To start, one needs two simple programs: a paint program, and a gif compiler. Of course, the paint program is used to make the sprite- and any paint program will do- I use Paint Shop Pro myself. As for the gif compiler, one will need it to crop the final image and make the background transparent, but most of these programs aren't hard to operate- I use Gif Movie Gear, which you can download a trial of it at Gamani's official homepage if you need it.
Now, sprites can be generally defined as very low-resolution images, usually of no more than 80 or so pixels large (length and width)- though there are expections. They originated in the older days of 2d gaming- composed of pixels, sprites were (and still are) the main outlet for 2d graphics. Basically, start by opening the paint program and creating a new open canvas. Ideally, make the size of this canvas around 30x30-80x80 pixels (depending on how large the sprite is to be). Now, its time to start creating your sprite. The aspect of this that is difficult to put in words is actually painting the sprite, so I will try to incorporate some images to help.

But basically, zoom in on the image canvas and choose the paintbrush tool, select a black or near-black hue for the paintbrush, set its pixel width to one, and start to paint a rough outline of the figure (it helps to have a photo or something to reference by for this part, as it can be tricky). Here's a clip just to help visualize what that rough outline may look like:


(just for clarity, in all of these pics I have doubled the size of the actual image)
Notice that I wasn't very precise here- there is no real need to nitpick with the figure at this stage. If you need help getting the pose down, just make circles where the major joints are (as I did) and roughly link them together. I like to call this the wire-frame of the sprite. Note that the background is also a pale blue color because thatís the color that will become transparent later (for the background hue, just choose any color you know you won't be using and that's easy on the eyes). Then, just keep refining the lines of the rough figure with the paintbrush tool and shaping the body however desired:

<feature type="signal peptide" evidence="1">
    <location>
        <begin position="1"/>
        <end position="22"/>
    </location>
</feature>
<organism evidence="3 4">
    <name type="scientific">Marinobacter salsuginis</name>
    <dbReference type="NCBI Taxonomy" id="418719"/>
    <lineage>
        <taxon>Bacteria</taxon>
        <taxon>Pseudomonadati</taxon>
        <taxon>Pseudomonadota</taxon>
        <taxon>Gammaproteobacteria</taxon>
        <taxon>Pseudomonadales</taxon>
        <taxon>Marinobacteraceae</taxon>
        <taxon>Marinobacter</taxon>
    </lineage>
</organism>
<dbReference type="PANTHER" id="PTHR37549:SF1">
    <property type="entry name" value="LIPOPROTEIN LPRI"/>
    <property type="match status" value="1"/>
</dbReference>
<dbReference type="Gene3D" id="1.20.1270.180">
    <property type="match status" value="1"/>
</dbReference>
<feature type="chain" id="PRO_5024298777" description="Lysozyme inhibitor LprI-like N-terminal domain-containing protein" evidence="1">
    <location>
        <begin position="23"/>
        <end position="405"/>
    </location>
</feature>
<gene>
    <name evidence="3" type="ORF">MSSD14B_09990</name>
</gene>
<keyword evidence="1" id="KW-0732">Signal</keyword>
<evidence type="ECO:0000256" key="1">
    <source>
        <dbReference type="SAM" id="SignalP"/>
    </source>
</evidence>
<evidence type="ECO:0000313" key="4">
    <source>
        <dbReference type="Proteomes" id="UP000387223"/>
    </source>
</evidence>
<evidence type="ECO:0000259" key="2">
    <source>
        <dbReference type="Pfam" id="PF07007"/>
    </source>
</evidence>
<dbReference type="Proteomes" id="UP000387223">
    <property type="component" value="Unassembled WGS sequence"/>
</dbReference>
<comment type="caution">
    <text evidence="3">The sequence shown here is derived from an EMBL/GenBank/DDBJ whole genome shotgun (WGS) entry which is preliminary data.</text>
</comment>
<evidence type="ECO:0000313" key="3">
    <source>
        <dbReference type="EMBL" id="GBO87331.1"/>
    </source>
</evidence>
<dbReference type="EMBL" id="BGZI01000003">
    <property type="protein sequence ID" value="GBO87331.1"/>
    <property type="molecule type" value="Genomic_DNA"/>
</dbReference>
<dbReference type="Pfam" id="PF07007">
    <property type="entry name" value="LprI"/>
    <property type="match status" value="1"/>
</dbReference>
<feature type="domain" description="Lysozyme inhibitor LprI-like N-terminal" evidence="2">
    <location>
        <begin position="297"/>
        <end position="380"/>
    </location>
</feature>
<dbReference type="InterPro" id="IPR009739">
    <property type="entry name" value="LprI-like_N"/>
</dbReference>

The refining can be the most tedious and time-consuming part of making a sprite, depending on one's artistic ability and eye for detail, but do the best you can to sculpt the figure from the wire-frame. Eventually, trim the black outline so it's only 1-2 pixels wide around your figure and start adding details within the figure (clothing, accessories, muscle definition, ect). Adding details is all done with a few clicks of the mouse. Regardless, itís not essential that your final wire-frame have every little detail in it. The final wire-frame should resemble something well-refined and shaped:


Now, for the fun part, imo: coloring. First, I suggest filling the wire-frame with the basic colors using the fill (or paint bucket) tool. Don't add shading yet, just the fill in the basics. Try to keep the tones around a medium shade:


Now, just eye-drop the colors you put down and select darker and lighter hues to get the highlights and shades. I usually start with the medium tones, add one or two highlighting tones where needed, and then finish with one or two darker tones, refining and adding details as I go along. Here's an in-progress clip after adding some dark hue and light hues- notice that I kept the black wire-frame intact:


Then, as before, continue refining the colors, adjusting the shading/highlighting, and possibly adding more hues and details here and there. Here ia a clip of the somewhat finished coloring stage, note that I started to add a few more details that I couldn't really have with just the wireframe:


Now, unless you are going for a stylistic thing, you should probably get rid of that now-unattractive black wireframe. This can be a bit tedious. My best suggestion is to pick two or three somewhat dark, but not too black hues that match with the colors you have been using. Then just replace the balck outline pixels with these hues, possibly using lighter or darker tones depending on the shading/bodypart. Here's basically the finshed version after that's done. I added a little more detaing and attached a chair prop that I painted seperately (don't worry about that part):